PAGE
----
Book Review: Bordeaux by Oz Clarke

Bordeaux by O Clarke has been released this month and is a ‘must buy’ for Bordeaux wine lovers and newcomers to the scene alike.  This is not a stuffy tome pontificating about wines that few can afford but a very readable, well planned book absolutely crammed with useful information, maps and photographs.  This is also a book bursting with renewed vigour as Oz has breathed new life into an old topic.

The book won the prestigious Louis Roederer International Wine Book of the Year Award 2009 and Oz has completely revised and updated his work to encompass a new, unsung Bordeaux that no one should miss out on.

Oz revised the book to include the Bordeaux wines that are often under the radar: ‘the silent majority that is rarely written about, rarely discussed.’ 

The wines from Petit Chateaux, lesser known appellations, the Cru Bourgeois, the Bordeaux Superieurs and Second Wines . . . the Côtes:  Blaye, Bourg, Franc and  Castillon, the Fronsacs, Lalandes-de-Pomerol, and St Emillion satellites, the Entre de Mers, Cadillac and Graves.  I heartily agree with him as I have been singing the praises of these wonderful undiscovered wines for years.

There has been an explosion of improved wine making practices that have generated good quality wine from these wine makers and Oz writes that coupled with climate change this has resulted in some great wines that remain under promoted and deserve greater recognition. He explains:  ‘there is a vibrancy, a vivacity in the new Bordeaux which will guarantee not only its survival but its position of dominance.’

Bordeaux was his first love, so Bordeaux was his first tasting. And his first great wine.  His introduction ‘Why Bordeaux Matters’ explains his obsession:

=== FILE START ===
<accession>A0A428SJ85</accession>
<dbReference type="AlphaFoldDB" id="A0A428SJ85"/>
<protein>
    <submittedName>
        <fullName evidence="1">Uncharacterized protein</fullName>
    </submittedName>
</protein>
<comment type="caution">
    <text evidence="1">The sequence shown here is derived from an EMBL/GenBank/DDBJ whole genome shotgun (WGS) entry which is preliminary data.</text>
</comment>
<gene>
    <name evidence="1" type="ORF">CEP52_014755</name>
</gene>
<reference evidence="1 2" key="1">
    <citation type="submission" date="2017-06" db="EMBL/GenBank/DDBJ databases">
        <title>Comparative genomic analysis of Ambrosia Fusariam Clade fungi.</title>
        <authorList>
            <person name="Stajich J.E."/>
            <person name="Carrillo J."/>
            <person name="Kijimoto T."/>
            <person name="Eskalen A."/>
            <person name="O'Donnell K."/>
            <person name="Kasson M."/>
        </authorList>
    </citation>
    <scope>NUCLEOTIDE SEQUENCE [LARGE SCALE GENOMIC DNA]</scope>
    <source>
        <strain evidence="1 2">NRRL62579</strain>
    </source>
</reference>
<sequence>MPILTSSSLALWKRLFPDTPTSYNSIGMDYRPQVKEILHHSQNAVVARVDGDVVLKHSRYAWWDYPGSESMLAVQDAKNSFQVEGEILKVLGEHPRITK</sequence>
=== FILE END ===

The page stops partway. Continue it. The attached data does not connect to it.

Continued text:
‘What keeps drawing me back? What is it about Bordeaux I can’t get out of my system? Why do the names of its wine villages and chateaux play like music in my ears? 

Why is it the flavour of these wines, more than those of Burgundy, Barolo, Rioja, Barossa or Rhone, that meanders teasingly through my taste memory wherever I might be – whatever I might be drinking?  Why has this place smuggled its way into my soul – and why can’t I cast it out?’

It’s a good question and one that he attempts to answer in his book.  He covers over 300 chateaux and their wines plus recommendations of hundreds of affordable wines with invigoration, wit and insight.  His encounters include memorable anecdotes and instil a flavour of the region, its wine makers and its wines.

Within the pages you will find Bordeaux wines labels explained; the grapes grown, styles of wine – including the sweet white wines, the appellations, the soils, the micro climates and the weather, vineyard practices, wine making.

Oz also interprets Bordeaux as a business; its classification systems, the wine makers, oenologists and consultants, the great wine making dynasties .  He also discusses wine tourism and  Bordelaise wine and food and includes useful vintage guides.

This is a revitalised book on a new Bordeaux and Oz’s exhilaration is contagious. His vibrant enthusiasm matches my own for these lovely wines and I highly recommend that you try some for yourself.

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